The first thing we heard was the exhalation of the animal,” says marine ecologist Kirsten Lindquist about the blue whale that surfaced close to R/V Fulmar during a research trip in late July. The trip was run by ACCESS, Applied California Current Ecosystem Studies, a collaborative research project of PRBO Conservation Science and two of the region’s three national marine sanctuaries, Cordell Bank and Gulf of the Farallones. ACCESS researchers go out on surveys three to five times a year, providing data that can inform oil spill response and reduce the number of whales struck by ships.
“It was fun to have the captain say, ‘Let’s give this animal some space,’” says Lindquist as she recreates the moment when the steel-blue back of a 100-foot-long whale emerged close to shore and inhaled with the “fluty deep breath of an organ.” While it isn’t unusual to see blue whales in July, it is unusual to see them near Point Reyes, where the ACCESS crew saw this one and others that came so close they had to stop the engine.
This year (2012) in the Cordell and Farallon sanctuaries, as well as in Monterey Bay, scientists and tour boat operators reported earlier-than-usual sightings of blue and humpback whales, some of which came closer to shore than expected. Why? As the krill go, so go blue whales that specialize in eating these shrimplike crustaceans. But it wasn’t an “off-the-chart” year for krill like 2010, says Jaime Jahncke, lead investigator for ACCESS. That year, ACCESS counted four times more humpbacks than in any year from 2004 to 2008. Krill production was depressed from 2004 to 2007, he says, and missing from the area entirely in the 2005–2006 season. The krill have since recovered.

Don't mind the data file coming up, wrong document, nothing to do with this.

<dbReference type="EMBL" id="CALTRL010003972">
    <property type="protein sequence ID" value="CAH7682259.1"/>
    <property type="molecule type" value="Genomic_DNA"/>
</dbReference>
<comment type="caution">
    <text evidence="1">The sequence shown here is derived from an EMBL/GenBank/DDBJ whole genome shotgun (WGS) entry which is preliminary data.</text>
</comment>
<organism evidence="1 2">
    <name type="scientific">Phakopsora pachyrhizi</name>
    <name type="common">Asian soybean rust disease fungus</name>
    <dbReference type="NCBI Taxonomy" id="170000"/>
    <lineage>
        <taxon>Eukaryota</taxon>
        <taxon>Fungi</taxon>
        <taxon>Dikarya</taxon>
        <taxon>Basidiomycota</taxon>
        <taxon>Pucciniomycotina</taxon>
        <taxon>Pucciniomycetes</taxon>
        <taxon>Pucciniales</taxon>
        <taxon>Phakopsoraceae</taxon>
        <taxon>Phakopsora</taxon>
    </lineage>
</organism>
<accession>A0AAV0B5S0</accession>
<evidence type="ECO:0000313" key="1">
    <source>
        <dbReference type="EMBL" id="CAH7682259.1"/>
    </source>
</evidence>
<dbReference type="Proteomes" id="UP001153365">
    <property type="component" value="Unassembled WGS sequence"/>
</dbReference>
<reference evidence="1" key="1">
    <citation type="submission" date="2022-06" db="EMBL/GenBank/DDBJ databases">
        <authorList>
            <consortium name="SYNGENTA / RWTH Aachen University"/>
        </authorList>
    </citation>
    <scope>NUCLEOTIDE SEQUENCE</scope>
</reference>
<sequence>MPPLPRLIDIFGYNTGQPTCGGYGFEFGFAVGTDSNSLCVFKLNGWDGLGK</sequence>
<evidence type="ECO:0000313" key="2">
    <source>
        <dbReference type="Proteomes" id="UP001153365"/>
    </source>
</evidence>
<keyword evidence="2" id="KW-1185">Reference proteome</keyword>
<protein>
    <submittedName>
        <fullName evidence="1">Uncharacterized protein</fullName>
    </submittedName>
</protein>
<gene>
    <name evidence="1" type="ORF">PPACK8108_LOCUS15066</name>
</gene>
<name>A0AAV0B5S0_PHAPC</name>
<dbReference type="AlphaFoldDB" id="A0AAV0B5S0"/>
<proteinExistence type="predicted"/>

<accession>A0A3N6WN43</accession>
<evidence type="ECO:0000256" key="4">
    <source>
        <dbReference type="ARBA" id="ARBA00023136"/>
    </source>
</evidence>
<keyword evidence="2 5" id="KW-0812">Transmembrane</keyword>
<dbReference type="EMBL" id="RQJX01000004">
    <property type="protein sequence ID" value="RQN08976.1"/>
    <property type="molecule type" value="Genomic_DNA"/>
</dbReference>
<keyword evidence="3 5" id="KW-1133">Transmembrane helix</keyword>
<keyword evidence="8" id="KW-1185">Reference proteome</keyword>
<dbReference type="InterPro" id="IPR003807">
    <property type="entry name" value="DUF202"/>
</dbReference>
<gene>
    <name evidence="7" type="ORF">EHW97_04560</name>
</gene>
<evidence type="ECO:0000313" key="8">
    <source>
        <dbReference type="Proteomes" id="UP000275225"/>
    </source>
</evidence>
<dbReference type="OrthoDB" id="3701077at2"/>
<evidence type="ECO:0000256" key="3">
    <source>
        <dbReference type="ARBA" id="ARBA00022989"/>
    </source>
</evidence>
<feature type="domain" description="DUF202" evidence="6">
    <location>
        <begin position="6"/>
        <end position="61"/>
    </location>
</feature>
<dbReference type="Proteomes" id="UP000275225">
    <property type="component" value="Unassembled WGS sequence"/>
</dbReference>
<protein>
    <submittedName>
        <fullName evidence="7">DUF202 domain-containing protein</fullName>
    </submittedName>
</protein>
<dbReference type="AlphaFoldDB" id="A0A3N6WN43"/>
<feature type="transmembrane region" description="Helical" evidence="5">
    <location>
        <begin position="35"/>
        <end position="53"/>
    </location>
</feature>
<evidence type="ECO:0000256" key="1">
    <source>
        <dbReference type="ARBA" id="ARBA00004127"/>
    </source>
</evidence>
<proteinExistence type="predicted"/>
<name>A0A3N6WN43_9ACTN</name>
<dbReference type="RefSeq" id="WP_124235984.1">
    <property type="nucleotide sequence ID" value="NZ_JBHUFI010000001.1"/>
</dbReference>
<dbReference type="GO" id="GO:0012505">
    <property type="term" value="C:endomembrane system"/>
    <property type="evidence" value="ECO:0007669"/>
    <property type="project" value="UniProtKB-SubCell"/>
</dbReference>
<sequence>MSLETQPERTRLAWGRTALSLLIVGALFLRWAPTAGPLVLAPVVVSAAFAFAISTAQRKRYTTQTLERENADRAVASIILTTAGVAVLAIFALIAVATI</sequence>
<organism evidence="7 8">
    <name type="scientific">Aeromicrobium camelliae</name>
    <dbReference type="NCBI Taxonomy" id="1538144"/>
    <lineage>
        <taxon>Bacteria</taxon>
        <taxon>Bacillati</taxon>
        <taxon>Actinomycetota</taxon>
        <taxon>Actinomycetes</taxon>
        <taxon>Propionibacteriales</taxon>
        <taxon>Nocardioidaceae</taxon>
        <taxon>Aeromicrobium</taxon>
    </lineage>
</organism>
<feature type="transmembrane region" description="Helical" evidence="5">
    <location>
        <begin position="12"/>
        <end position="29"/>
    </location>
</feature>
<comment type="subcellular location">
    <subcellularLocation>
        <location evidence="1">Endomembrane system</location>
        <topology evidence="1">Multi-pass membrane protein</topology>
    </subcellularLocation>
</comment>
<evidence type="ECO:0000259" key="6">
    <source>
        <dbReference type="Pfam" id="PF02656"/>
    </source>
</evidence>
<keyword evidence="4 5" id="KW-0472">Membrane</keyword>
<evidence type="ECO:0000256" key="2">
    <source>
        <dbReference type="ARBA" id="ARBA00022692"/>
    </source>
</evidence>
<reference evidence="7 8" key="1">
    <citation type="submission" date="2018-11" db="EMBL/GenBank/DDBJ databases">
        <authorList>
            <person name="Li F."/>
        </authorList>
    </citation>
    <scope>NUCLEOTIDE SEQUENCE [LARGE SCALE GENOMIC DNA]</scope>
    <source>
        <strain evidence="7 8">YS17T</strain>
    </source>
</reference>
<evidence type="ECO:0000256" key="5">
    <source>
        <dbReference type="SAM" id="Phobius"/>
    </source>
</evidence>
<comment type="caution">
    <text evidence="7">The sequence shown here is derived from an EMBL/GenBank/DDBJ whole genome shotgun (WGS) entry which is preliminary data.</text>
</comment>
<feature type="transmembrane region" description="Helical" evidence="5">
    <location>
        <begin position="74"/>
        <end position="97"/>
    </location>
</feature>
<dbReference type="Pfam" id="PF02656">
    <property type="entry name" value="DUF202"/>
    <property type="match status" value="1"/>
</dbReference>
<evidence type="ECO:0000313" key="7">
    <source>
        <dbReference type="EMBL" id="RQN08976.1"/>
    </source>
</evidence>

There’s more at play than whales and krill, however. “We saw a lot of productivity out there, but also a lot of weirdness,” says National Marine Fisheries Service’s John Field, who conducts a mid-water trawl survey in May and June. The chief weirdness was an enormous number of salps, gelatinous zooplankton about an inch long. Salps compete with krill for food, so it’s possible that the salps pushed the krill closer to shore than usual, and the blue whales simply followed their prey.
Conditions off our coast have shifted again and will affect more than whales. An El Niño cycle has begun and will continue to strengthen, according to government forecasts. But El Niño is an unruly child, says Jahncke. El Niño conditions in 1982–1983 and 1998–1999 resulted in low productivity on the Farallon Islands, but El Niño–like conditions in 2010 brought an explosion of krill and the best year ever for Cassin’s auklets (more on auklets at the Farallones). So all we can do is wait and see — and enjoy the ever-changing show.
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